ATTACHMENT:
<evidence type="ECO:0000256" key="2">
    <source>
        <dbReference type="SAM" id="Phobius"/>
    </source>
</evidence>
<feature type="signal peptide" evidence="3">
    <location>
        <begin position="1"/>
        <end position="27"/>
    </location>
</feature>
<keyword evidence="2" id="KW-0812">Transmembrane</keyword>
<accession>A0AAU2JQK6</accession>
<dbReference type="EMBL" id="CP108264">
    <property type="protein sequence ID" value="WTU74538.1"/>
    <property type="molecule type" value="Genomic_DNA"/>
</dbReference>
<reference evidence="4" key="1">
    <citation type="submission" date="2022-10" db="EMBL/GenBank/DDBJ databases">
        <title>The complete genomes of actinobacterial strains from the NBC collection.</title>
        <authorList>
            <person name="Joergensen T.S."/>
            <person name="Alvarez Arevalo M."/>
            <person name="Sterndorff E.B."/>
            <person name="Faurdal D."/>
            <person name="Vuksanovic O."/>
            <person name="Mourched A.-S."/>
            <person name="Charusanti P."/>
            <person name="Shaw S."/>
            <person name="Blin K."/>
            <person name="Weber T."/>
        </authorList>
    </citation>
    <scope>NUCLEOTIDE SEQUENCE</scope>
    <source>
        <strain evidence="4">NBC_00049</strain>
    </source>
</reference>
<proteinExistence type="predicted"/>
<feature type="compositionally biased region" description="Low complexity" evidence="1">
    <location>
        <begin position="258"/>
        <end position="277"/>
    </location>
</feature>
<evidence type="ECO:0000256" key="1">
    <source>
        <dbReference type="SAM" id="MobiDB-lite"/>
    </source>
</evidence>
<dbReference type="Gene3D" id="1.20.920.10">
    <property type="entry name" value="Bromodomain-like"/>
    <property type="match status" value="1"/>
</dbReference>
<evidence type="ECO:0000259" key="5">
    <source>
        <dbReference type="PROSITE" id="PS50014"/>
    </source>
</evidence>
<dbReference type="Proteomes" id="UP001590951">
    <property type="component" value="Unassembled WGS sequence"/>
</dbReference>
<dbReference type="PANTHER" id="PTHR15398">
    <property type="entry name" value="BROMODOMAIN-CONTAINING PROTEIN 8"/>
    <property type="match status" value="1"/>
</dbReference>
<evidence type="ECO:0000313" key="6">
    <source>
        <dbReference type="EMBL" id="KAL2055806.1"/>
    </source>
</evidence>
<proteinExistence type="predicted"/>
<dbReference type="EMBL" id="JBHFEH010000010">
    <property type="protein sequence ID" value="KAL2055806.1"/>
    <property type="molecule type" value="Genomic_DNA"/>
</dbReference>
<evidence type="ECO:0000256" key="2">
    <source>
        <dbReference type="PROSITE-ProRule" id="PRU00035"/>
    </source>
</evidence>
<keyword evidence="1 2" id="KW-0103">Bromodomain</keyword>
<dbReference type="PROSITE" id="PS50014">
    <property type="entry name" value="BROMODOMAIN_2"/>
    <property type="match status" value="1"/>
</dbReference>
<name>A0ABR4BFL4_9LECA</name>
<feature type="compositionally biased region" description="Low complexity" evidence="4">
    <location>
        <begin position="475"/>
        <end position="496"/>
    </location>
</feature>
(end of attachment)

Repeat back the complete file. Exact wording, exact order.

<evidence type="ECO:0000256" key="2">
    <source>
        <dbReference type="SAM" id="Phobius"/>
    </source>
</evidence>
<feature type="signal peptide" evidence="3">
    <location>
        <begin position="1"/>
        <end position="27"/>
    </location>
</feature>
<keyword evidence="2" id="KW-0812">Transmembrane</keyword>
<accession>A0AAU2JQK6</accession>
<dbReference type="EMBL" id="CP108264">
    <property type="protein sequence ID" value="WTU74538.1"/>
    <property type="molecule type" value="Genomic_DNA"/>
</dbReference>
<reference evidence="4" key="1">
    <citation type="submission" date="2022-10" db="EMBL/GenBank/DDBJ databases">
        <title>The complete genomes of actinobacterial strains from the NBC collection.</title>
        <authorList>
            <person name="Joergensen T.S."/>
            <person name="Alvarez Arevalo M."/>
            <person name="Sterndorff E.B."/>
            <person name="Faurdal D."/>
            <person name="Vuksanovic O."/>
            <person name="Mourched A.-S."/>
            <person name="Charusanti P."/>
            <person name="Shaw S."/>
            <person name="Blin K."/>
            <person name="Weber T."/>
        </authorList>
    </citation>
    <scope>NUCLEOTIDE SEQUENCE</scope>
    <source>
        <strain evidence="4">NBC_00049</strain>
    </source>
</reference>
<proteinExistence type="predicted"/>
<feature type="compositionally biased region" description="Low complexity" evidence="1">
    <location>
        <begin position="258"/>
        <end position="277"/>
    </location>
</feature>
<evidence type="ECO:0000256" key="1">
    <source>
        <dbReference type="SAM" id="MobiDB-lite"/>
    </source>
</evidence>
<dbReference type="Gene3D" id="1.20.920.10">
    <property type="entry name" value="Bromodomain-like"/>
    <property type="match status" value="1"/>
</dbReference>
<evidence type="ECO:0000259" key="5">
    <source>
        <dbReference type="PROSITE" id="PS50014"/>
    </source>
</evidence>
<dbReference type="Proteomes" id="UP001590951">
    <property type="component" value="Unassembled WGS sequence"/>
</dbReference>
<dbReference type="PANTHER" id="PTHR15398">
    <property type="entry name" value="BROMODOMAIN-CONTAINING PROTEIN 8"/>
    <property type="match status" value="1"/>
</dbReference>
<evidence type="ECO:0000313" key="6">
    <source>
        <dbReference type="EMBL" id="KAL2055806.1"/>
    </source>
</evidence>
<proteinExistence type="predicted"/>
<dbReference type="EMBL" id="JBHFEH010000010">
    <property type="protein sequence ID" value="KAL2055806.1"/>
    <property type="molecule type" value="Genomic_DNA"/>
</dbReference>
<evidence type="ECO:0000256" key="2">
    <source>
        <dbReference type="PROSITE-ProRule" id="PRU00035"/>
    </source>
</evidence>
<keyword evidence="1 2" id="KW-0103">Bromodomain</keyword>
<dbReference type="PROSITE" id="PS50014">
    <property type="entry name" value="BROMODOMAIN_2"/>
    <property type="match status" value="1"/>
</dbReference>
<name>A0ABR4BFL4_9LECA</name>
<feature type="compositionally biased region" description="Low complexity" evidence="4">
    <location>
        <begin position="475"/>
        <end position="496"/>
    </location>
</feature>